Sean Spicer’s bizarre beef with Dippin’ Dots has, after nearly a decade, finally come to a head. And its conclusion may just have the opposite effect that the new White House Press Secretary intended.

In a series tweets from 2010 to 2015, Spicer too issue with Dippin’ Dots’ old marketing slogan “Ice Cream of the Future,” mocked the company for filing for bankruptcy in 2011 and complained four years later that it ran out of vanilla flavor at a Nationals game.

Dippin’ Dots CEO Scott Fischer chose Monday, the same day as Spicer’s press conference, to publish an open letter in response to the press secretary’s Twitter feud. Less than 24 hours after the letter was posted, both the ice-cream brand and Spicer have become trending topics on Facebook and Twitter.

“We’ve seen your tweets and would like to be friends rather than foes,” wrote Fischer. “After all, we believe in connecting the dots.”

Connect is precisely what the Dots have done: Over the last seven days, prior even to the open letter, Dippin’ Dots has been mentioned over 7,300 times online with the majority (close to 7,200) coming within the last three days, according to social analytics firm Brandwatch. The social sentiment of Dippin’ Dots was mostly negative on Sunday and Monday but it took an upturn on Tuesday with around 54 percent of the brand conversation being positive, per Brandwatch’s data.

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“Most negative mentions are a result of people discussing Spicer’s ‘weird’ or ‘bizarre’ vendetta against the future’s ice cream,” said Kellan Terry, senior data analyst for Brandwatch. “Positive mentions that are accumulating today are applauding Dippin’ Dots’ response to the news that it is wrapped up in.”

For that, the brand can thank its agency Marketing Zen, which noticed an article published by the AV Club on Sunday that asked, “Could he get through an entire five-minute speech to the press without slipping in an attack on his archenemy Dippin’ Dots, The Ice Cream Of The Future?”

Somehow, he struggled through without — but still, the agency hopped on a conference call on Monday morning with Fischer, the company’s director of marketing and head of communications to discuss an approach.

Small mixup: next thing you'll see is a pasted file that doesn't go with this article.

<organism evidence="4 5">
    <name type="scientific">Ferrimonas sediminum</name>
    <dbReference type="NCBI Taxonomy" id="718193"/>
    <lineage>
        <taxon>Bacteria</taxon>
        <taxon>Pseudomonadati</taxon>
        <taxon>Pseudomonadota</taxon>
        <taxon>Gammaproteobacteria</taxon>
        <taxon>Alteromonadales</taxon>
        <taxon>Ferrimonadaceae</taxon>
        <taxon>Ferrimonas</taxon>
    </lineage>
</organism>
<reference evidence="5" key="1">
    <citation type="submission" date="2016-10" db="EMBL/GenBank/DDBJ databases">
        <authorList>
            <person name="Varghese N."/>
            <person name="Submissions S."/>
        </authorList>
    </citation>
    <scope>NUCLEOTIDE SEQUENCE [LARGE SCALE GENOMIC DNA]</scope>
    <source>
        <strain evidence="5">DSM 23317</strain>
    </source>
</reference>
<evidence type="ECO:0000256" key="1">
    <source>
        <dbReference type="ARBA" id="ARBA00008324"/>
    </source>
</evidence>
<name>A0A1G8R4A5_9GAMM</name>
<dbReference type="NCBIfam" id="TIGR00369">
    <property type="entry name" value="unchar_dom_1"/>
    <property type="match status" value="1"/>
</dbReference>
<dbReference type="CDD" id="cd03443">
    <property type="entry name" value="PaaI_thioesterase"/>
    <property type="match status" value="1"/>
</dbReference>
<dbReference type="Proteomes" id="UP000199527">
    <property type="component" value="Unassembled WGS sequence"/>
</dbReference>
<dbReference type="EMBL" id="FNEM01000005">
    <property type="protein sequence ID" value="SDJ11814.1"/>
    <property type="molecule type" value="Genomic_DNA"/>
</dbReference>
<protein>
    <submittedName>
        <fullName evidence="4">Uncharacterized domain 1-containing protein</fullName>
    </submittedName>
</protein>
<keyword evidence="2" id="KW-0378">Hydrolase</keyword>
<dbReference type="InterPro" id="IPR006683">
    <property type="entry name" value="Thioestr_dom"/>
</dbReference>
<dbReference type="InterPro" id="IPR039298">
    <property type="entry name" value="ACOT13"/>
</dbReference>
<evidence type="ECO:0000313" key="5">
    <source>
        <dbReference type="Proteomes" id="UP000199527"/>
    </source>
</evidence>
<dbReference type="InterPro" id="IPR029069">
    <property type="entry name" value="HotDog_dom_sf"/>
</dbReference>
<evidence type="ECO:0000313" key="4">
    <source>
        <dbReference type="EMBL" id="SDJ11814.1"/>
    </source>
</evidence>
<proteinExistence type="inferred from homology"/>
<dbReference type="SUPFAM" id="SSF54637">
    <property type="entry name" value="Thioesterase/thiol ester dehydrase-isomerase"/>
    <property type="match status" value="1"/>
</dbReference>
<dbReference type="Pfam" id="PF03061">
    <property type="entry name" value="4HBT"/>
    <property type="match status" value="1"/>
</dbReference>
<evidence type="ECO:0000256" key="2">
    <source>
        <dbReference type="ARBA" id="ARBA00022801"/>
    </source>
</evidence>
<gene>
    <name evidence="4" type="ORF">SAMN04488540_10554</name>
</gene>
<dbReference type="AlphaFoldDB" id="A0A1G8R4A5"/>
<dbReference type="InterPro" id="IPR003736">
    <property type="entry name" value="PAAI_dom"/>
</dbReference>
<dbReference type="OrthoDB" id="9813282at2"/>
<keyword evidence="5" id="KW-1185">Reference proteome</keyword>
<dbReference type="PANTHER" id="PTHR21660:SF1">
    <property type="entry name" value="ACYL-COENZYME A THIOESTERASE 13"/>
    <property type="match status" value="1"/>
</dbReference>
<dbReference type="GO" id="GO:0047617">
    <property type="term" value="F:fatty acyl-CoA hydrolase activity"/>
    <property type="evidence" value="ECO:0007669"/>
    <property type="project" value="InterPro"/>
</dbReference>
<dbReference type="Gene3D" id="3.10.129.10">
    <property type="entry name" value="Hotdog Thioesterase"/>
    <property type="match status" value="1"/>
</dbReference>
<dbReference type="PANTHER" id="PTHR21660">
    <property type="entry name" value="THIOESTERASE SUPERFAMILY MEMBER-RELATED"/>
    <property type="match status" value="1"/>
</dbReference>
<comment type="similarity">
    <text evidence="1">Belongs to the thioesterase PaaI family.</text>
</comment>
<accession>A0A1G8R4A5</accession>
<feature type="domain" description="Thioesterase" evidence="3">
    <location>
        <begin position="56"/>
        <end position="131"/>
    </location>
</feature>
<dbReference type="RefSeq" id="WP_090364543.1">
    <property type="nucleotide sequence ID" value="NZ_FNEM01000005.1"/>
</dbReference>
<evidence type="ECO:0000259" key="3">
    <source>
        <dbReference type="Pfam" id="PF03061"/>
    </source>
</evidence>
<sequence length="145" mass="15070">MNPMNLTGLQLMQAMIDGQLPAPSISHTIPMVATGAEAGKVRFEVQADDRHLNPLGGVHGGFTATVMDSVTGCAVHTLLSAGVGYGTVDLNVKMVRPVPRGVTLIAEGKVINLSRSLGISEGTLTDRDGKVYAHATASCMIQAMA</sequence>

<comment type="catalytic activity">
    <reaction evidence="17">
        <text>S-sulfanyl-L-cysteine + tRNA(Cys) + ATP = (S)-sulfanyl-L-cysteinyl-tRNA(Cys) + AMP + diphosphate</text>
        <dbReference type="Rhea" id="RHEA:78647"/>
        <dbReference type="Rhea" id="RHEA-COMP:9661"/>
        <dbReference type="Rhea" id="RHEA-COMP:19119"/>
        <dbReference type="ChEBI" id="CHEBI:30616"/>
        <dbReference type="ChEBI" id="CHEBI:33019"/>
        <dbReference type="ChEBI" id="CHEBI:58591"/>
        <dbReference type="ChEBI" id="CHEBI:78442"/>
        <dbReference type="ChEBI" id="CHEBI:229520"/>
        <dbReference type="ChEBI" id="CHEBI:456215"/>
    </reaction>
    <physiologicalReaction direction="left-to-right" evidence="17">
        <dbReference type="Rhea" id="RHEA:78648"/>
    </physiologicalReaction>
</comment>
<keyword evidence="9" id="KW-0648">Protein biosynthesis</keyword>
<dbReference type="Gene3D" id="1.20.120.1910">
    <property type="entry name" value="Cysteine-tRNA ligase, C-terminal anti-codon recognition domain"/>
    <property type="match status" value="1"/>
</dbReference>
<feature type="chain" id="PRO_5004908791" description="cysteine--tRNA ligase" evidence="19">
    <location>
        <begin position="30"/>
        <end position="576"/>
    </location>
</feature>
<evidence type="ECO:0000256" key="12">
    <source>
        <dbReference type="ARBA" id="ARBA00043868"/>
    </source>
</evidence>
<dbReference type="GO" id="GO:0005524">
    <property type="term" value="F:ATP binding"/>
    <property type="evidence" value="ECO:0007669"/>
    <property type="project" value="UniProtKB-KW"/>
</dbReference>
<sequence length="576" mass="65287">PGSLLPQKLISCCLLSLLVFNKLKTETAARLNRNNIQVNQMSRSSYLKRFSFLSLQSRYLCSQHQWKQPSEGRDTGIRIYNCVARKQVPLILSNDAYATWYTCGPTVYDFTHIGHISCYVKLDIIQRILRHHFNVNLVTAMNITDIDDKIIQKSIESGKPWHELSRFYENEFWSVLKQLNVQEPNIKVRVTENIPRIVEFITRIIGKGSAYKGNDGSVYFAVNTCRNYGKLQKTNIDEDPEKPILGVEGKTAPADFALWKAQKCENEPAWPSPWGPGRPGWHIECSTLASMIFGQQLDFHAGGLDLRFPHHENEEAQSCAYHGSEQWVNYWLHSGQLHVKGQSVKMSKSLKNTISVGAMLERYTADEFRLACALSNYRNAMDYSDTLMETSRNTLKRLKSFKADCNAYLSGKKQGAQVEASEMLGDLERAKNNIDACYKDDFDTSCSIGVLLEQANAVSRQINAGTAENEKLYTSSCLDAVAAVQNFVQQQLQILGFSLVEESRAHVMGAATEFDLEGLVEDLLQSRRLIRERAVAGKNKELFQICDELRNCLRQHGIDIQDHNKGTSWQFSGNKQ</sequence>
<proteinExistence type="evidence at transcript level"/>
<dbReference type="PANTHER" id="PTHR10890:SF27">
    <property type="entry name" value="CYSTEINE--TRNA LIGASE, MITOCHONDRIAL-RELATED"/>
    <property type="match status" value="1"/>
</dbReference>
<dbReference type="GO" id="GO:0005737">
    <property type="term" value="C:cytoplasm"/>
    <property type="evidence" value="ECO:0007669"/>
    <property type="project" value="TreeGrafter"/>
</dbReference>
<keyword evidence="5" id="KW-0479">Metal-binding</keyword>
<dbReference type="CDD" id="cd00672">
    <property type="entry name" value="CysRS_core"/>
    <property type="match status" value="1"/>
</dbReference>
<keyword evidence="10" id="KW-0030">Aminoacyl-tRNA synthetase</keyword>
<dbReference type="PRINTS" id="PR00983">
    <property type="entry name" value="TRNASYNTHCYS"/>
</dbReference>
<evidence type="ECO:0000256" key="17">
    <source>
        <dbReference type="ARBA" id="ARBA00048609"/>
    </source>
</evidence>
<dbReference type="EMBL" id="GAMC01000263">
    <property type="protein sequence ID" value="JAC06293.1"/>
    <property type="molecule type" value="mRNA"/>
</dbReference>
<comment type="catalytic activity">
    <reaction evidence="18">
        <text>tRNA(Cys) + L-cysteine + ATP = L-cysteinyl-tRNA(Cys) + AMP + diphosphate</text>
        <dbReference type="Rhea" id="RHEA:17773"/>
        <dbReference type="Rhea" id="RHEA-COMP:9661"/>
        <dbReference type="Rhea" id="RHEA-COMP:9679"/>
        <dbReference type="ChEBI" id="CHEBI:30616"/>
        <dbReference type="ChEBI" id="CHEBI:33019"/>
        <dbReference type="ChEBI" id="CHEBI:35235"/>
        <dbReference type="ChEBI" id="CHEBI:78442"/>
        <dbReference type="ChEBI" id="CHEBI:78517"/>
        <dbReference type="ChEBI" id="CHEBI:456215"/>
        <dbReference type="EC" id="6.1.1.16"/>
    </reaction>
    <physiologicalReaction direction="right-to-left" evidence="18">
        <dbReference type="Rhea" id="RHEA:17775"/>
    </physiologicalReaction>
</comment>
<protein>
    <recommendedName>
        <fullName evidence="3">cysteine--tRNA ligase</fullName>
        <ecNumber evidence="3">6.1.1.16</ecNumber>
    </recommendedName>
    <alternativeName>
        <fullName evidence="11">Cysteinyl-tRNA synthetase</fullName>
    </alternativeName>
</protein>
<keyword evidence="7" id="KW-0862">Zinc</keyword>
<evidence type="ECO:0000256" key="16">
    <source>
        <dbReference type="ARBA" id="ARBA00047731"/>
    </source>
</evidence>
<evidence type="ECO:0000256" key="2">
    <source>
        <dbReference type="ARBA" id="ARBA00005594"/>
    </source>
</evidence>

Many brands are justifiably wary of locking horns with the Trump administration, and Dippin’ Dots was a little concerned about being caught in the political crosshairs. But it wanted to “remain transparent with our message,” noted Billie Stuber, the company’s spokesperson.

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“We couldn’t ignore this because consumers required a response. Silence is not an option because no response is a response today,” said Shama Hyder, CEO for Marketing Zen. “And Scott is a big believer of transparency so he wanted to address this subject.”

Aside from the open letter from Fisher to Spicer, the brand created a few social posts designed to share the link. Dippin’ Dots didn’t place any paid media behind the letter, said Hyder.

https://twitter.com/DippinDots/status/823618714155282432

Candy has had a weird habit of popping up this election cycle: Skittles felt compelled to release a statement after Donald Trump Jr. compared Syrian refugees to a bowl of poisoned Skittles. “Brands need to take an opportunity on social and turn critics into champions,” said Hyder.

Brands and public figures need to be more thoughtful about how they portray themselves on social media (Spicer’s own boss inlcuded), argued Rob Schipul, svp of social and content systems for agency Arnold Worldwide. Out of this whole affair, Dippin’ Dots comes off looking like the mature party. With “double-digit growth in sales for the past three years” the company seems it can “afford to” gently mock the White House press secretary for focusing more on ice cream than on, say, employment.

“No, we are not shaming him at all,” said Hyder. “The message is more lighthearted – it’s not political. We just wanted to show that we are on the same page with the Trump administration.”

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